Chichén Itzá is a Mayan archeological complex located in the Yucatán Penninsula of Mexico. As one of the New Seven Wonders of the World, people flock here. Following Cancun’s lead, Chichén Itzá offers good accessibility for wheelchair users.
We’ve put together this guide to give you all the information you need to know about exploring Chichén Itzá by wheelchair.
Before we dive into wheelchair accessibility at Chichén Itzá, we have a confession to make…Chichén Itzá underwhelmed us.
Perhaps we would have been more impressed if we hadn’t already seen Mayan ruins in other parts of Mexico or if it wasn’t hyped up as being one of the New World Wonders.
Personally, we preferred our visit to the Teotihuacan Ruins, in terms of architecture. You can read about our experience here: A Wheelchair User’s Guide to Teotihuacan.
Nonetheless, Chichén Itzá is by far the most accessible ruin complex we visited during our two months in Mexico.
How Accessible is Chichén Itzá?
Chichén Itzá may not have knocked us out of our chairs for its appearance, but it did have us “wowing” for its accessibility.
There’s no doubt about it- Chichén Itzá is very accessible.
In fact, since visitors are no longer allowed to climb to the top of the pyramids, Chichén Itzá is equally as accessible for wheelchair users as it is for able-bodied visitors.
That’s not to say that you’re going to have a 100% comfortable experience, as the terrain is less than ideal in many areas. But we’re jumping ahead here.
Getting to Chichén Itzá
Chichén Itzá is located inland, about 2.5 hours by car from Cancun. Day trips are also possible to Chichén Itzá from other popular Yucatán destinations such as Playa del Carmen and Tulum.
The road to Chichén Itzá is well paved, flat, and with vegetation on either side. Make sure to use the restroom before starting your trip, since almost the entire time you’ll be traveling through forested areas.
Cancun Accesible is an excellent company that offers private wheelchair accessible tours in Chichén Itzá, along with other areas in the Yucatán. They’ll also provide you with a manual chair, if needed. The missing “s” in “Accesible” isn’t a mistake, as in Spanish, “accessible” is written with only one “s”.
Hours of Operation
Chichén Itzá is open every day of the year starting at 8:00am. It’s best to get there early, both to beat the crowds and the heat.
Travel Tip: Don’t visit Chichén Itzá on a Sunday. Mexican residents enter free on Sundays, so the site gets extra crowded.
Accessible Parking at Chichén Itzá
There are two wheelchair accessible parking spaces by the entrance of Chichén Itzá.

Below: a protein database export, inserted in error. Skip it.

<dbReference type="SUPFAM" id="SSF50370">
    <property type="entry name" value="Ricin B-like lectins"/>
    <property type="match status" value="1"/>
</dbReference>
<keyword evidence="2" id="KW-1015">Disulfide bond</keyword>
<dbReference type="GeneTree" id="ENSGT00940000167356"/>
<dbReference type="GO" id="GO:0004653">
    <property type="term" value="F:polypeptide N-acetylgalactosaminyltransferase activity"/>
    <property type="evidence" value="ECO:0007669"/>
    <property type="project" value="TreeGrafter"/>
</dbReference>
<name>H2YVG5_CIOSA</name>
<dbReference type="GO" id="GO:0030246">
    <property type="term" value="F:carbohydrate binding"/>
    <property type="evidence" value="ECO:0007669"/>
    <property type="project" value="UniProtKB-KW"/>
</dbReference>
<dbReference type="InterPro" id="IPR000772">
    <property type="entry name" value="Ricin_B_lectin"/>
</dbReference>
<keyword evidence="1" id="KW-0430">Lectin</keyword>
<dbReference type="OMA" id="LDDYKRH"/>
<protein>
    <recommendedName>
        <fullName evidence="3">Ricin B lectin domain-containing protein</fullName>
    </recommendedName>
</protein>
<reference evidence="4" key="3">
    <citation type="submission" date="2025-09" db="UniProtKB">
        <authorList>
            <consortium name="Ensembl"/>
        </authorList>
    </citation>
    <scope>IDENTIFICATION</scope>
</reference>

The spaces are narrow for U.S. standards and had cones in front of the empty spots when we were there. However, there was a staff member nearby manning the parking lot.
Accessible Entrance at Chichén Itzá
The entrance to Chichén Itzá is located on top of a small hill. When you approach the entrance from the parking lot, keep left and you’ll see the ramp.
From there, a sidewalk leads to the ticket booth and entryway. The entire indoor entrance hall, which leads a part of the way to Chichén Itzá, is flat and cement. This is in an open-air, modern building.
From there, things remain accessible, although not as conveniently so.
Let’s talk terrain.
Terrain at Chichén Itzá
Once you pass through the beautiful cement entrance area, you’ll be hit with the stone-dirt truth for the remainder of your visit.
The paths at Chichén Itzá aren’t paved.
Small loose and embedded stones are scattered throughout the tightly packed dirt paths. You’ll also come along an occasional tree root that you’ll need to veer around.
It’ll take you a few minutes to roll from the entrance to the ruins. This is one of the bumpiest areas you’ll pass through but the path is wide. Vendors lining the route will offer some entertainment along the way.
Once you arrive at the actual ruin complex, you’ll come across an open field. A dirt path borders the complex, but it’s a free-for-all if you want to make your way through the grass.
Are there hills at Chichén Itzá?
You won’t have to worry about navigating big hills at Chichén Itzá, as the main ruin complex is completely flat.
There’s a slight, but manageable, incline between the ruins and the entrance. You’ll also come across some small inclines if you veer off on the side paths leading through the woods from the main complex.
However, the inclines are gentle and most manual wheelchair users won’t have a problem navigating them.
Travel Tip: Avoid visiting Chichén Itzá if there’s been a lot of rain. The path gets muddy and the soil isn’t as sandy to soak it up quickly like it is closer to the beach.
The Yucatán Penninsula is full of cenotes, which are sinkholes.